"Reading makes me feel free"
Despite a life fraught with challenges, Bernice, a multilingual Burundian refugee in Tanzania has her eyes set on scaling the heights of education
Bernice, 21, reads an e-book she recently downloaded on her phone.
© UNHCR/Abdulkhaliq Khalif
Eyes glued to the screen of her phone, Bernice Uwimana smiles as she reads through a chapter of one of her favorite e-books. Her phone is her key to the outside world as she uses it to download thousands of free e-books from the internet.
These are her companions wherever she goes and she reads them voraciously whenever and wherever she can, sometimes late into the evening.
“Reading makes me feel free,” explains the twenty-one year old Burundian refugee living in Tanzania’s Nduta Refugee Camp. “I might not be free right now but I am able to travel to different places and meet different people by reading.”
The eldest of six children, Bernice has always been an avid reader. She chuckles as she recalls how as a child, she would read anything she could get her hands on, including instruction manuals.
“Reading makes me feel free.”
She counts African literary giants such as Chinua Achebe, Elechi Amadi and Okot p’Bitek as some of her favourite authors and is grateful to her parents, who were teachers in her native Burundi, for instilling a love of learning in her.
“I’ve been reading a lot of inspirational books lately because they give me hope,” she says, adding that she finds the bright glare of her screen comforting. When her battery dies, she goes to the charging stations dotted around the camp to charge her phone.
Brought up in Burundi and educated in Zambia, Bernice is multi-lingual, speaking six languages – English, Swahili, Nyanja, Bemba, Kirundi and Xhosa. This is a talent she’s been able to put to good use working as a translator in the camp.
“I’ve always been curious,” she says proudly. “I am someone who is always learning so it’s easy for me to pick things up just by listening.”
After completing secondary school in Zambia, Bernice went back to Burundi in December 2014. But when civil war erupted months later, she was forced to join over 100,000 Burundians who fled across the border into Tanzania.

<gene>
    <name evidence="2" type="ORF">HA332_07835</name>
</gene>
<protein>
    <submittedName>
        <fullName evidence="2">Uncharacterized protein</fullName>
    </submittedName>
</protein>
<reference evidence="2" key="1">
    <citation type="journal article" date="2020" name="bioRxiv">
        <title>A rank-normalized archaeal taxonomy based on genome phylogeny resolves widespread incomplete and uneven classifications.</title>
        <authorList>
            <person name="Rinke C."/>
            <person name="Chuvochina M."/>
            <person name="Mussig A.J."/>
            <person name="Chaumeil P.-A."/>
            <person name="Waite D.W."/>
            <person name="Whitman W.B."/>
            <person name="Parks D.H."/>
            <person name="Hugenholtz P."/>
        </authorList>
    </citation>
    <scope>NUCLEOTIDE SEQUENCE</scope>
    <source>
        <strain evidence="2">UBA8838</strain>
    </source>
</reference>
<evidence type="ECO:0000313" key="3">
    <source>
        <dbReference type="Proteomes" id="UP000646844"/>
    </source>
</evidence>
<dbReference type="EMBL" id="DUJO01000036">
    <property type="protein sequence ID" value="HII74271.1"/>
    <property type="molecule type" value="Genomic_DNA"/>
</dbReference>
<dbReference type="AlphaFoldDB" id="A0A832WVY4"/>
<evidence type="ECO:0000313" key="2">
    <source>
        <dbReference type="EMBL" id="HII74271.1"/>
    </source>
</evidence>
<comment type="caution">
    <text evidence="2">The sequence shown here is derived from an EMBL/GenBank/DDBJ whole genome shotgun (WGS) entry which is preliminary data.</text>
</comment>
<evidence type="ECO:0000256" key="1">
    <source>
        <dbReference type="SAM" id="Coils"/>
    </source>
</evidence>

“I am someone who is always learning so it’s easy for me to pick things up just by listening.”
Now living in Nduta camp, Bernice is among over 200,000 Burundian refugees living in Tanzania’s Nduta, Mtendeli and Nyarugusu camps. Serious funding shortfalls have seen Tanzania receive only 12 per cent of the funding required by UNHCR, the UN Refugee Agency, for the Burundi refugee response for 2018. This has created acute pressures across all sectors, especially in education, where many children continue to study in deplorable conditions, including outdoors.
While adjusting to her new life in Nduta was not easy, Bernice found solace in reading.
And with some help from UNHCR, she was able to secure copies of her high school certificates left back home.
“Thanks to UNHCR, I am closer to fulfilling my dream of going to university,” she says.
She now has her eyes set on the Albert Einstein German Academic Refugee Initiative, commonly known as the DAFI scholarship programme. She plans to apply for next year’s intake.
The scholarship programme gives refugees access to higher education and has so far sponsored over 14,000 refugee students to study at universities and colleges in fifty countries globally. This is a step forward, even as the stark reality of refugee access to higher education, as shown in a recent education report, revealed that only one per cent of refugees attend university, compared to 37 per cent globally.
According to UNHCR’s Assistant Community Services Officer, George Tibaijuka, DAFI is one of the first programmes giving refugee youth the opportunity to continue with higher education.
“The programme is truly opening doors for these youth who would otherwise be left without a future.”
“Through DAFI, over 450 refugees have successfully found places in universities in Dar es Salaam and Dodoma,” he adds. “The programme is truly opening doors for these youth who would otherwise be left without a future.” He adds that such programmes are critical in bridging the vast gap between refugee students and their counterparts, in accessing higher education.
DAFI graduates have also established DAFISOTA (DAFI Students’ Association in Tanzania), an alumni network that brings together past and present DAFI recipients.
“DAFISOTA has been instrumental in supporting refugee students in the camps by providing English lessons and highlighting the importance of education,” adds Tibaijuka.
For Bernice, the future looks bright as she believes she stands a good chance of securing a DAFI scholarship. If successful, she hopes to study Human Rights or Development Studies in university.
“I want to give back to society,” she says. “I have a strong desire to help people. It is important to be useful.”